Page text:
Since a while now I have been working on OpenGL on AmigaOS. Progress has been slow so far – there have been a good number of fundamental issues to be cleared up. For starters, let me summarize the goals:
- Provide a hardware-accelerated OpenGL for applications, games, and the operating system.
- Provide a driver interface with maximum flexibility. We do not want to count exclusively on Gallium3D as a basis for drivers, although it will be a fundamental one.
- Provide a low-level API that does not depend on high-level constructs like Windows or Screens. While it should be possible to render to these, it should not depend on any of them.
- Be able to upgrade to the latest OpenGL version, depending on driver support.
- Support multi-threading and multiple CPU’s.
Let’s look at these goals. We want to provide a hardware-accelerated OpenGL that can be readily used by applications and games alike. We would also like the operating system to be able to take advantage of this. Workbench should be able to draw its stuff with OpenGL hardware-acceleration, and even Intuition should be able to use it. There is no point in restricting such an important part to a mere application/game interface. It has to become an integral part of the system.
The internal driver interface is designed to be usable with or without Gallium3D. Obviously, the focus of our work will be Gallium-based, but what if there is a graphics card that does not support the required level of shader support to be able to work with Gallium? For this purpose, opengl.library (the central hub of the OpenGL system on AmigaOS) is able to load and operate drivers that only provide a minimal set of internal functions plus the required entry points for OpenGL. That way, it is possible to use a Mesa based driver, or even a completely custom driver, for hardware that is not supported by Gallium3D.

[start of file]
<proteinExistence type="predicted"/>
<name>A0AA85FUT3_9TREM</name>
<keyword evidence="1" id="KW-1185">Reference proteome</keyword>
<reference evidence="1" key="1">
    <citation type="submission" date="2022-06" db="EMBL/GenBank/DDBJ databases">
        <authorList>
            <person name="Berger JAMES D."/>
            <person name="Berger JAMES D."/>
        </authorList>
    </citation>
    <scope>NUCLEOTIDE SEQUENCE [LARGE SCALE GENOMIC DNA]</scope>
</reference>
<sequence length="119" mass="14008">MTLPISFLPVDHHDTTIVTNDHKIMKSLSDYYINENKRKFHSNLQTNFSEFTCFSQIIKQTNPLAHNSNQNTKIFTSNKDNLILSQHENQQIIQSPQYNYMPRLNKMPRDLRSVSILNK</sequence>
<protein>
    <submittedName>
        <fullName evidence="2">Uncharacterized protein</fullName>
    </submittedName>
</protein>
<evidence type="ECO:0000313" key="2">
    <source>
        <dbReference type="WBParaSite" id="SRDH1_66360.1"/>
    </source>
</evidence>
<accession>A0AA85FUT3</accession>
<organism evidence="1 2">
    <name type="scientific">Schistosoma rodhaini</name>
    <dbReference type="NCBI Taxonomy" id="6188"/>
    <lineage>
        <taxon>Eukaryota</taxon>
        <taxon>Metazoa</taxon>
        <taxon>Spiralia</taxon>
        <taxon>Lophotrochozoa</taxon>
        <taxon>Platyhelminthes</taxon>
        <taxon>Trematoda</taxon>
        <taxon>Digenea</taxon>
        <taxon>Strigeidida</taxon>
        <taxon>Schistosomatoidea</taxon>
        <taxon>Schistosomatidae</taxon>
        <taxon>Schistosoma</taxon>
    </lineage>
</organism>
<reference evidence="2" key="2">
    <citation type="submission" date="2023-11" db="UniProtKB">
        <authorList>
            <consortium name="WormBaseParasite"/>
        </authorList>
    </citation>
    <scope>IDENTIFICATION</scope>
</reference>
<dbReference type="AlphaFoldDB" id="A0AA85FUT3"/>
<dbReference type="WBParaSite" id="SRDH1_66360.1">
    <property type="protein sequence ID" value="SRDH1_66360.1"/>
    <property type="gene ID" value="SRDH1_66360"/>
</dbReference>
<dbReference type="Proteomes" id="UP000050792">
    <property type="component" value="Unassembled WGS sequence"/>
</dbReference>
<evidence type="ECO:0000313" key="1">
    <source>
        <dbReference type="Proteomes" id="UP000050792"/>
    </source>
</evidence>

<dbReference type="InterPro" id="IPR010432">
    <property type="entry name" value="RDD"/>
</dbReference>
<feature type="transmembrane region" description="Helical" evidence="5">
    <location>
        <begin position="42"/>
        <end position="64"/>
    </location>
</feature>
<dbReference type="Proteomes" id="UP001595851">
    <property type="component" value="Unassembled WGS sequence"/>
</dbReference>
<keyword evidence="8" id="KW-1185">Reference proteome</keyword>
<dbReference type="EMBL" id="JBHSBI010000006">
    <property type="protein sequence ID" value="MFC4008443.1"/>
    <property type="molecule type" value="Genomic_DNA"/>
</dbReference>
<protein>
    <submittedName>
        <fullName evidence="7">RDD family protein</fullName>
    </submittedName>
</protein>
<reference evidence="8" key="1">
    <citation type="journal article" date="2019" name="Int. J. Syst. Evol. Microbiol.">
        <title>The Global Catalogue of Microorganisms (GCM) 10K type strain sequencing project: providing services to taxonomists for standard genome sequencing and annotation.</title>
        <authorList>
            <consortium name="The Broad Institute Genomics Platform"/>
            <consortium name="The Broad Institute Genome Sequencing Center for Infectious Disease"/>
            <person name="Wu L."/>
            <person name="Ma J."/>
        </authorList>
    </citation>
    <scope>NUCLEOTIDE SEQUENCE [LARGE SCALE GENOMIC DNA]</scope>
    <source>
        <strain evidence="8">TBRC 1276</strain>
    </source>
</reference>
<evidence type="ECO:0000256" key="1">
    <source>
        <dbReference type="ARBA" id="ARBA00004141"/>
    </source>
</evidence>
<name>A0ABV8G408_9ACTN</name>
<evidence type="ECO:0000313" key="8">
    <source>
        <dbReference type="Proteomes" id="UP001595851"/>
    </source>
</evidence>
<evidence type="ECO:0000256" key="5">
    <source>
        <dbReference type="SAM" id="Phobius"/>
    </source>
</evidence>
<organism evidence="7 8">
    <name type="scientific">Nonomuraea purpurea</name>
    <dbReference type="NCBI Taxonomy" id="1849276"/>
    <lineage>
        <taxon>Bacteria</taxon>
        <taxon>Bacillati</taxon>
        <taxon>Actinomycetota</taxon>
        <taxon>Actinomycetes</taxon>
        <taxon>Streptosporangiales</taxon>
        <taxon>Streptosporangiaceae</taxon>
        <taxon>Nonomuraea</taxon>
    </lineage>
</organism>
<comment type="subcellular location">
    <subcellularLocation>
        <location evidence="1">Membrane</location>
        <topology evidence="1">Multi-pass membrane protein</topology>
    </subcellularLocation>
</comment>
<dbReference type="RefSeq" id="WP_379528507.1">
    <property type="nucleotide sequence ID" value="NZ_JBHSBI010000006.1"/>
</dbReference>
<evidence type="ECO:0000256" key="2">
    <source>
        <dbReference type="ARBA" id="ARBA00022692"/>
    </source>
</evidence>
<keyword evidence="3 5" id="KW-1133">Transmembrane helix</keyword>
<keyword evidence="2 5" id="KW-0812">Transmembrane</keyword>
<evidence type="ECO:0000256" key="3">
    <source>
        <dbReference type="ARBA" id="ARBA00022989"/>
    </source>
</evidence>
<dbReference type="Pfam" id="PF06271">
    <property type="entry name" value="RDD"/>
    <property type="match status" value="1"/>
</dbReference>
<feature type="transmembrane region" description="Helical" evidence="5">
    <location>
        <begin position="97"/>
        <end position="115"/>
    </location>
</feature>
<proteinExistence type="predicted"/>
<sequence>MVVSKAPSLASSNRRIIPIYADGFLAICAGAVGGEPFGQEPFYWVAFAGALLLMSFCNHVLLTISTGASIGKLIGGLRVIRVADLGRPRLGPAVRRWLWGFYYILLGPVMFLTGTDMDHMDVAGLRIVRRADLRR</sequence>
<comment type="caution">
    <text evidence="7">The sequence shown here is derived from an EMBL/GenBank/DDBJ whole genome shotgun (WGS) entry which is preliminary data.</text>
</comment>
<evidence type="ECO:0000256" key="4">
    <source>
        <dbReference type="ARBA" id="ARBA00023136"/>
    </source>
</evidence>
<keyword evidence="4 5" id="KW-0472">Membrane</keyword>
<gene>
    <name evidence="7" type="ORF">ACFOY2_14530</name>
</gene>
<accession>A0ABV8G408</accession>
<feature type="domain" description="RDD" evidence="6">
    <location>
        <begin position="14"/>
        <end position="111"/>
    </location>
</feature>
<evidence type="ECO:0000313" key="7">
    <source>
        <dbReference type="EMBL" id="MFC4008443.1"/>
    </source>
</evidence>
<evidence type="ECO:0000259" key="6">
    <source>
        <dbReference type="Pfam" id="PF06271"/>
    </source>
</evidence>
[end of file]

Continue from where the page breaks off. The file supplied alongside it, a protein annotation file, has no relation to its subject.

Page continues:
Our interface is intentionally very low-level. There are two major reasons for this. At first, developers will likely never encounter or use the low-level interface directly. They’ll more likely use a high-level API like EGL or SDL or even GLUT instead. Which doesn’t mean that the low-level API is clumsy or awkward to use. It is merely building on very low-level blocks – for example, it only renders into bitmaps and nothing else. Of course, bitmaps are at the base of all AmigaOS graphics and GUI constructs. To render to a screen, one can supply two bitmaps for ScreenBuffer-type double buffering. For a window, there’s the classic solution of using the graphics card blitter to copy the image into the window after rendering, or, on compositing enabled screens, to render directly into the window’s own bitmap. In any case, being low-level means that the API is future proof for any changes that might come to Intuition or Reaction.
Obviously, we want to be able to update drivers individually. The version of OpenGL support, as well as any extensions, will greatly depend on the driver. Most drivers support OpenGL 2.1 right now, including GLSL support. The exact possibilities depend on the hardware as well (a Radeon R100 will never support GLSL). The flexible driver interface will make sure, however, that individual drivers can be updated without having to update either the applications using OpenGL, nor opengl.library itself.
Finally, multi-threading and multi-CPU support is an important factor. If you are aiming at making a system an integral part of the OS, then support for multithreaded operation is as much a requirement as support of multiple CPU’s.